In Medieval times, monsters roam free. After losing his daughter, a warrior makes it his life’s mission to kill as many monsters as he can. He has killed many monsters, but one still manages to elude him. His quest will not end until he collects the head of the monster who murdered his daughter.
The Head Hunter is a unique film. Director Jordan Downey (ThanksKilling) co-wrote the film with cinematographer Kevin Stewart (ThanksKilling). The collaboration between Downey and Stewart leads to some interesting filmmaking choices. The most unique aspect is the storytelling choices the duo make. The film starts with a bit of exposition through voiceover, revealing the warrior’s daughter was killed by a monster. After that there is virtually no dialogue moving the plot forward. Instead, the filmmakers rely on visual queues to tell the story.
As the film progresses it becomes clear that the warrior has become a literal head hunter. We know this as the audience because we see the warrior sharpen a stake for his wall, ride off ready for battle, and return with a monster head to adorn his wall. It also seems clear that a nearby kingdom is giving him rewards for slaying these creatures. This becomes apparent because every hunt is precipitated by the sound of a horn and when the warrior returns from his hunt he also has what appears to be a medieval “wanted” poster with a drawing of a monster. All of this plot is told with no monologue, dialogue, voiceover, or anything other than simply what the audience sees on the screen. It is a form of storytelling I have not seen in a feature-length film, and it works surprisingly well in The Head Hunter.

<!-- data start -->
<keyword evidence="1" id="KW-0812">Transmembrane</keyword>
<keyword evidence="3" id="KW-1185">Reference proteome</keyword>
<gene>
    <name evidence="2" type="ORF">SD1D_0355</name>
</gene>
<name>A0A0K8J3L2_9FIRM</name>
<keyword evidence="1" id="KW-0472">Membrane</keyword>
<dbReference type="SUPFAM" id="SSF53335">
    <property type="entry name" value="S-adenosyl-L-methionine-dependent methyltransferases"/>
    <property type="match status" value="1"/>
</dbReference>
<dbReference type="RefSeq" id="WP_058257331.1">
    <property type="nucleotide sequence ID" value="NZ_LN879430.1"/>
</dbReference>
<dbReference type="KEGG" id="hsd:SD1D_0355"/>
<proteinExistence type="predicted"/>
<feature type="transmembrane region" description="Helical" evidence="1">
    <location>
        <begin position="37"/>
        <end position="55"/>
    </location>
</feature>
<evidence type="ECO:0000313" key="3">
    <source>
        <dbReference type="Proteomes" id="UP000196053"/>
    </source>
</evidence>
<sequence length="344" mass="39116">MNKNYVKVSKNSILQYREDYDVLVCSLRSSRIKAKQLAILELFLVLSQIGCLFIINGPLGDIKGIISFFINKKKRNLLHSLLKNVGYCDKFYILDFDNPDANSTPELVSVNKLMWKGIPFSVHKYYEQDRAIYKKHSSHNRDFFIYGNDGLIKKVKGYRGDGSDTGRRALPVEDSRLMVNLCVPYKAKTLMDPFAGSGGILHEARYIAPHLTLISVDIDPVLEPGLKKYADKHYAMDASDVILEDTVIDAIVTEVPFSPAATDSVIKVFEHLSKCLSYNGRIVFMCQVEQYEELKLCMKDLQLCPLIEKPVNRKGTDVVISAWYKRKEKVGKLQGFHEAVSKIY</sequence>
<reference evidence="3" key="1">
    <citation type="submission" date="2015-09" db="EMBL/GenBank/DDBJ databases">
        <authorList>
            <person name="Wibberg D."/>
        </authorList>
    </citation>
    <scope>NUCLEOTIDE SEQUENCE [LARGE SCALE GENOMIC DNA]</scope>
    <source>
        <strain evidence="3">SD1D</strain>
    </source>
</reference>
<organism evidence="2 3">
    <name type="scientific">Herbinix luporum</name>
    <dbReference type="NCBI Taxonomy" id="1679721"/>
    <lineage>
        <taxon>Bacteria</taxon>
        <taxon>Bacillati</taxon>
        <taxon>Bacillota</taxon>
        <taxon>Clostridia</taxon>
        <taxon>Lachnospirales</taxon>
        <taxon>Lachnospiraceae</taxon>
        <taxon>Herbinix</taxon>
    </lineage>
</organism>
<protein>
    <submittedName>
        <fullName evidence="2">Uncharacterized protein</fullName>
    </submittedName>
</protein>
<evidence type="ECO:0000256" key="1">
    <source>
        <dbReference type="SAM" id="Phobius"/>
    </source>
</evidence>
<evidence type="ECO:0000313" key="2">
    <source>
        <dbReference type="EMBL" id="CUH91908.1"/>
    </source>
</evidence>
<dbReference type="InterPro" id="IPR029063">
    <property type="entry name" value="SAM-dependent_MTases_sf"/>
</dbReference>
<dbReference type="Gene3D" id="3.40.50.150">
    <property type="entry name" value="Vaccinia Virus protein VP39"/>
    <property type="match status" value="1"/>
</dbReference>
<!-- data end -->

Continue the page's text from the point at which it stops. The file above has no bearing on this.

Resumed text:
While the storytelling method works, for the most part, there are still aspects that feel as though there isn’t enough meat to the film. As I mentioned before, multiple times the audience is shown the warrior riding off to kill a monster then returning with its head. It seems like an odd choice that we don’t get to see the warrior engaged in battle with these creatures. I can only assume it was due to budgetary constraints, but with how many times he rides off into the distance it becomes more and more apparent that we are missing the battles. There are two battles shown, but they are primarily in darkness so the action isn’t as palpable as it could be. The Head Hunter is already a shorter film clocking in at 1 hour and 12 minutes, but with the storytelling method, lack of dialogue, and minimal action it may have worked better as a short film.
The two most vital aspects of the film are the acting and the visuals. The Head Hunter is almost entirely filmed with one actor, Christopher Rygh, in his first feature film role. While Rygh doesn’t have much dialogue in the film, he still has quite a presence on screen and is able to emote very well. He truly embodies the look of a warrior and expertly conveys a wide range of emotions. On the visual side, the two strongest aspects are the cinematography and the creature designs. The cinematography does a majority of the storytelling and it as absolutely stunning. Each shot is purposefully framed and focused in a certain way to draw the eye. While for the most part we only see creature heads, the designs are varied and very well done. There is every sort of creature one could want and the big bad in the climax of the film is quite memorable.
The Head Hunter is a stunning feat in visual storytelling, yet it feels a bit devoid of the excitement and tension one would expect from this kind of film. I commend the filmmakers for taking on this fascinating style and creating a beautiful film. The performance from Rygh only helps to make the tale of this warrior compelling to watch. Some will likely notice the lack of tension that comes from skipping over a majority of the monster kills. Some will also likely feel the method used to propel the film forward requires more dialogue. While I stand by my statement that the film may have worked better as a short, it is still an accomplishment in filmmaking and beautiful to watch.
OVERALL RATING: 6/10